COVINGTON - Construction on Chimney Park, a playland designed with special-needs children in mind, could begin within a year if enough funds are donated, said the chairman of the group that is coordinating the project.
With the design phase of the project completed, engineering and construction drawings are now needed.
Friends of Newton Parks, a group of volunteers heading up the fundraising effort, is asking the community to help foot the bill, which is estimated to reach $350,000. The group is counting on individual and corporate donations, with the hope of obtaining grants in the future, Chairman Terry Smith said.
"The money we get will create our timeline for construction," he said.
Once the money is obtained, it will take 20 weeks to complete construction drawings, he said.
In hopes of generating interest in the project, Friends of Newton Parks is hosting a bird walk at the site, located just behind Newton County Library on Floyd Street, at 7:15 a.m. Saturday.
Participants are encouraged to bring binoculars for a better view of the birds that inhabit the area.
A light breakfast will be provided.
Following the bird walk, at 9 a.m., volunteers are asked to help clear the site of invasive plants and undergrowth. The cleanup is expected to last until noon.
The park will have three key elements, all meant to inspire creativity, learning and fun: the Secret Garden, Whispering Woods and Play Plaza.
The park will be designed to improve emotional and mental health rather than entirely focused on physical activity, Smith said.
The Secret Garden is the entryway to the park, its central feature being a granite foundation and 30-foot-high chimney, the ruins of the an old mansion owned by the Martin-Patterson family.
The garden is meant to be a place for visitors to sit and read, have story time, play games and observe and listen to nature
From the Secret Garden, a forested trail - through the Whispering Woods - will wind down a slope to an opening bordered by a ring of trees where large boulders create a small amphitheater for story-time sessions.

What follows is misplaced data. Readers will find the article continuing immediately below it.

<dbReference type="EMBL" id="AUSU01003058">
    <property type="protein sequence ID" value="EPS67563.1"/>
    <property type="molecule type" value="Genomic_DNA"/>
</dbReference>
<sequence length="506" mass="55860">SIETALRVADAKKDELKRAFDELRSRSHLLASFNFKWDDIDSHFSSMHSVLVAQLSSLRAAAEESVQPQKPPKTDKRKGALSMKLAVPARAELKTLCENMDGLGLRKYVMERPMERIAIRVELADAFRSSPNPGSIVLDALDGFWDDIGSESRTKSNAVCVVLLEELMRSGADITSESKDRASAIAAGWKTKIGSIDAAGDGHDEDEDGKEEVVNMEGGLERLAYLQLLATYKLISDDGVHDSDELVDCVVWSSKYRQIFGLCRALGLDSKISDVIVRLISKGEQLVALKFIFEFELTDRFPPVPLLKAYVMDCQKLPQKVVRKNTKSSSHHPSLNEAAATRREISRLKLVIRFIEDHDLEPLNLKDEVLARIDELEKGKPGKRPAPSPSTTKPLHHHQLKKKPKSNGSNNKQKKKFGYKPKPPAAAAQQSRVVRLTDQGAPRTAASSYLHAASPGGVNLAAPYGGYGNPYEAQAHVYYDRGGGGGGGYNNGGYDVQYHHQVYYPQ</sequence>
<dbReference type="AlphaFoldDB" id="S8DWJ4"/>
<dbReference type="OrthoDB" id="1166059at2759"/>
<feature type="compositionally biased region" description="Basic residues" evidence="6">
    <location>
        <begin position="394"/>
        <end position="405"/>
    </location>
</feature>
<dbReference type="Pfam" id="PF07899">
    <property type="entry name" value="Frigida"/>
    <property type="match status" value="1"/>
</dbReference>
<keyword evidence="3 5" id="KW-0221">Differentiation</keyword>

Down the slope, a ramp will lead children into a tree house for more resting, reading and story time sessions.
The county's multi-use trail will run through the woods and converge with secondary trails where interactive sculptures such as wind chimes and textured mosaics will be located, along with exercise stations for senior citizens.
The final section of the park will be the Play Plaza, which will include play equipment, a zero-depth water spray feature, a tree-lined plaza with seating walls and benches, and a miracle field, for softball games for children with special needs.
Eventually, the park will connect with the Newton County Trail system linking schools, the library and the downtown.
The total cost of the project is estimated between $3 million and $3.5 million, Smith said.
Friends of Newton will rely heavily on donations from the public for completion.
The group hopes to obtain nonprofit status within the next year, Smith said.
As of Friday, any gifts made payable to Friends of Newton Parks Inc. will qualify for a tax deduction upon the IRS granting the organization nonprofit status.
"We feel strongly about this project. The community and the people we've been able to share information with feel very good about the project. We look forward to getting to the point of building it and having it be a showcase and a gem for Newton County," Smith said.
Donations should be mailed to the attention of Cheryl Delk, special projects coordinator for Newton County, at 1124 Clark St., Covington, GA 30014.
Crystal Tatum can be reached at firstname.lastname@example.org.